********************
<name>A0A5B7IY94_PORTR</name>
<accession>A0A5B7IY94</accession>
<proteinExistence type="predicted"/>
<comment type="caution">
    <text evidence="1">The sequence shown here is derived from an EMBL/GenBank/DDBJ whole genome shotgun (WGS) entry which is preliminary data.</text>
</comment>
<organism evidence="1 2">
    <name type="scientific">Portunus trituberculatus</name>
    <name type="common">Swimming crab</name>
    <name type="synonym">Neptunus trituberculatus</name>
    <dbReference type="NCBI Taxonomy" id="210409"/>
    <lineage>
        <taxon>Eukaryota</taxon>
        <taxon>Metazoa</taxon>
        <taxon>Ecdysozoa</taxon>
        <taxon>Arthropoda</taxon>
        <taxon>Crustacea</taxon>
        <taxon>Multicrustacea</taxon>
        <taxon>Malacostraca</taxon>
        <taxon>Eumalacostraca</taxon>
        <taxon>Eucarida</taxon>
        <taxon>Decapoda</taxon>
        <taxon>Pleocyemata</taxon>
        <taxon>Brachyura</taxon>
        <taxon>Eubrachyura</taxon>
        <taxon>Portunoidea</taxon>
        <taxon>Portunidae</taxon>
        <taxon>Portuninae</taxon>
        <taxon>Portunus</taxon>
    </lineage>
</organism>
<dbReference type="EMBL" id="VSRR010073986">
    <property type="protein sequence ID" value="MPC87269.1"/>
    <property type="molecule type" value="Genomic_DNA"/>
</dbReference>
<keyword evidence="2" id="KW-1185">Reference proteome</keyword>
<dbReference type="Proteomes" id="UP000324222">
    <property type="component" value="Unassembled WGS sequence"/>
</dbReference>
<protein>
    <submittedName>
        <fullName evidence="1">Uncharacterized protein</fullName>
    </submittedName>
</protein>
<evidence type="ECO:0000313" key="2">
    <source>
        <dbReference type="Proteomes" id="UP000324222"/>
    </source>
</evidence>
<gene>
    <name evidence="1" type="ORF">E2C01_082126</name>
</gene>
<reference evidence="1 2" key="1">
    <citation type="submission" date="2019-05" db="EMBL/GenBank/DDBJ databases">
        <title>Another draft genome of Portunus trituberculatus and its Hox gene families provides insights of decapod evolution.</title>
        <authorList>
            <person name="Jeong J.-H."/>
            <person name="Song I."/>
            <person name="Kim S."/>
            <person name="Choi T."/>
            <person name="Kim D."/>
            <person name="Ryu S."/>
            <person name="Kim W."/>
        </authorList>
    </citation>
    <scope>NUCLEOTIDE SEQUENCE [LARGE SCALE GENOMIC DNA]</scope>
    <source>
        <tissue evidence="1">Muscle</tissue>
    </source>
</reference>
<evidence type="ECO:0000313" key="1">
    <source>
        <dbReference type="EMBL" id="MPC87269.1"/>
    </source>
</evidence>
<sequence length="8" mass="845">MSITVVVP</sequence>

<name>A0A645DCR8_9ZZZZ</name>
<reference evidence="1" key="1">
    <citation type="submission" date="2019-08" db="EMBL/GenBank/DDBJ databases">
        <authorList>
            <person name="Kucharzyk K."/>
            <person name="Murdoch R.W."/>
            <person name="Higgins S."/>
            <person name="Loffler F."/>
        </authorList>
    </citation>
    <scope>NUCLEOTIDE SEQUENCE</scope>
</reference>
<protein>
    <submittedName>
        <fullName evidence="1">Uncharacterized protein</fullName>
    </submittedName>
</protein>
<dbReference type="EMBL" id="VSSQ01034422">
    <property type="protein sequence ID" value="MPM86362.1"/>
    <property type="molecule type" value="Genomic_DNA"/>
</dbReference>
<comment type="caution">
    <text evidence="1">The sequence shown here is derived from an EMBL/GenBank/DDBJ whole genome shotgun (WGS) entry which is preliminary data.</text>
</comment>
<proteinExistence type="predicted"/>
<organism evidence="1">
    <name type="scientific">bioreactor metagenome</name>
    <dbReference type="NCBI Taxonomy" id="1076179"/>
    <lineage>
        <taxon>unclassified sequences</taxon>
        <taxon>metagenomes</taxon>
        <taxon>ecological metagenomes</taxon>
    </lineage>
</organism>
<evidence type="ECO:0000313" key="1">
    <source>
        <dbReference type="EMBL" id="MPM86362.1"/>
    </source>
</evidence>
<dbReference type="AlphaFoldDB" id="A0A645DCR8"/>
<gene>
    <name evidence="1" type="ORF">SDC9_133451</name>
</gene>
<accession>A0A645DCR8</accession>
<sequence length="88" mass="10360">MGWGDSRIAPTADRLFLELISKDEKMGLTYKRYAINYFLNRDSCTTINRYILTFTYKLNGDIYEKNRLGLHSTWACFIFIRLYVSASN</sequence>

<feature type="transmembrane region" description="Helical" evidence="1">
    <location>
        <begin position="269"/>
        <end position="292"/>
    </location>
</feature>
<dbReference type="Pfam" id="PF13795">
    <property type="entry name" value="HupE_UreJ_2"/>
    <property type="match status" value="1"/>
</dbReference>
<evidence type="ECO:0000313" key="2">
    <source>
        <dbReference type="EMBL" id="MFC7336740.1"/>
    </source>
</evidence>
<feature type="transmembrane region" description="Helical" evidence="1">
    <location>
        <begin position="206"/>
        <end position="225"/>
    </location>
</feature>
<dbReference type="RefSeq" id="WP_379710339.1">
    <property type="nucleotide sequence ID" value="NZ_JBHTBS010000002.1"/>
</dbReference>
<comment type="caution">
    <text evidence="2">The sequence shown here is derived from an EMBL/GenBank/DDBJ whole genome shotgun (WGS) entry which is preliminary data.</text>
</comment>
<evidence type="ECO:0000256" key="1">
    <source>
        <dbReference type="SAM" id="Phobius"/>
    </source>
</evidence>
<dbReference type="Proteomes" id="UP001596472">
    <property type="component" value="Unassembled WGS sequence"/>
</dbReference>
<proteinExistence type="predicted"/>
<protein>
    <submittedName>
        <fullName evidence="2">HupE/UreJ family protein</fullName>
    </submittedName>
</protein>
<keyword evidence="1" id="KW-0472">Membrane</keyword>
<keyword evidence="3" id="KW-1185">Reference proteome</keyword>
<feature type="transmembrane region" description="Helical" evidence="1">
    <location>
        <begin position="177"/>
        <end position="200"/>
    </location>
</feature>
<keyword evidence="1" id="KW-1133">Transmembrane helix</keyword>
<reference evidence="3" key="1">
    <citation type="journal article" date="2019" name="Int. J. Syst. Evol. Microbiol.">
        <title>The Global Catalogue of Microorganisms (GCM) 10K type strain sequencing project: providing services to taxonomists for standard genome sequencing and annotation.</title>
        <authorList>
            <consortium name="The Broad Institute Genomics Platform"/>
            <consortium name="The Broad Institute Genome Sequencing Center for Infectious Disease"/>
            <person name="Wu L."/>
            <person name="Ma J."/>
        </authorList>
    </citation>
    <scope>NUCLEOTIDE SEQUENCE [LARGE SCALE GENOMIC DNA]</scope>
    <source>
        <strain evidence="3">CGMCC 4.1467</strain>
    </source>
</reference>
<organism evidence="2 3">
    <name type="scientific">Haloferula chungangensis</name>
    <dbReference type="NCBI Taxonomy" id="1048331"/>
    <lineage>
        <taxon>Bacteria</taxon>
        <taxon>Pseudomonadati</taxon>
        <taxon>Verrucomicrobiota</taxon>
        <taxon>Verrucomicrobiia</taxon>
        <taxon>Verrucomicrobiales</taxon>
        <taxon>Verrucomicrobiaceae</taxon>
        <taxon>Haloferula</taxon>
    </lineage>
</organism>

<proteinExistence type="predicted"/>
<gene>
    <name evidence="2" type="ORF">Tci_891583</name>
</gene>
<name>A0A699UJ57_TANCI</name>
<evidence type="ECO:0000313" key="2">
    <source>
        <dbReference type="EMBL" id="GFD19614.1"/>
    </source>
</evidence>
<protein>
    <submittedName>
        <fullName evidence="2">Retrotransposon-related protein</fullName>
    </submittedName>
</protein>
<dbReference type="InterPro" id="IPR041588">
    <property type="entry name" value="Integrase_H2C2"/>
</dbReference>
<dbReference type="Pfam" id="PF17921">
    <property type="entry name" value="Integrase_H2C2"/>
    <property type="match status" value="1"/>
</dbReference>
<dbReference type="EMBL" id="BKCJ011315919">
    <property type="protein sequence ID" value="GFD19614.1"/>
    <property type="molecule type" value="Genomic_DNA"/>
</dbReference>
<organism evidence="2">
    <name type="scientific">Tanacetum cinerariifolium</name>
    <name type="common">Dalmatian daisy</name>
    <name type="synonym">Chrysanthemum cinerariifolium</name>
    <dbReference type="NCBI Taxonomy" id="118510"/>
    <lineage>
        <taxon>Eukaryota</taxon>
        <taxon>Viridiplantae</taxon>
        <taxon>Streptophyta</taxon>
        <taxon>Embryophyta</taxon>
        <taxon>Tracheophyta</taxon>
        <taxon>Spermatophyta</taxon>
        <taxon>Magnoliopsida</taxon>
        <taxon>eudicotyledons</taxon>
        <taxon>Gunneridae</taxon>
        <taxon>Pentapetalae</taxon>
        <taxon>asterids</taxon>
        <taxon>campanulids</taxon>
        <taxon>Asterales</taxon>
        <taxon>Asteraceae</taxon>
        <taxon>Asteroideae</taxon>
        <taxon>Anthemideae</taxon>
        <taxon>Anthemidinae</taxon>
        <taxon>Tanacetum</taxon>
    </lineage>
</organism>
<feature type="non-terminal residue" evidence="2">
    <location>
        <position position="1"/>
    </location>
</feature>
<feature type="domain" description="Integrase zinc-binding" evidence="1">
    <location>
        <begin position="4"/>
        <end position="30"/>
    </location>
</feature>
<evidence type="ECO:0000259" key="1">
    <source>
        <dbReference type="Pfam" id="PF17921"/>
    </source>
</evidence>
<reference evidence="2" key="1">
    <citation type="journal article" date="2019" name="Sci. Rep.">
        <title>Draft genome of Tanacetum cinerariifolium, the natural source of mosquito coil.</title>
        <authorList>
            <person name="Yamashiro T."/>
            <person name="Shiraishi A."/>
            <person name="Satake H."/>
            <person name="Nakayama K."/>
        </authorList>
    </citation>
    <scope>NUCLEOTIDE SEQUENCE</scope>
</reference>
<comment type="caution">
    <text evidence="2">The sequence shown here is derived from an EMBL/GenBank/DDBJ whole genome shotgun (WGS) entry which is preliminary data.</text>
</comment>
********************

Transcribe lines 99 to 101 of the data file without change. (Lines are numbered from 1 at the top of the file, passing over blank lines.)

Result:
    <text evidence="1">The sequence shown here is derived from an EMBL/GenBank/DDBJ whole genome shotgun (WGS) entry which is preliminary data.</text>
</comment>
<proteinExistence type="predicted"/>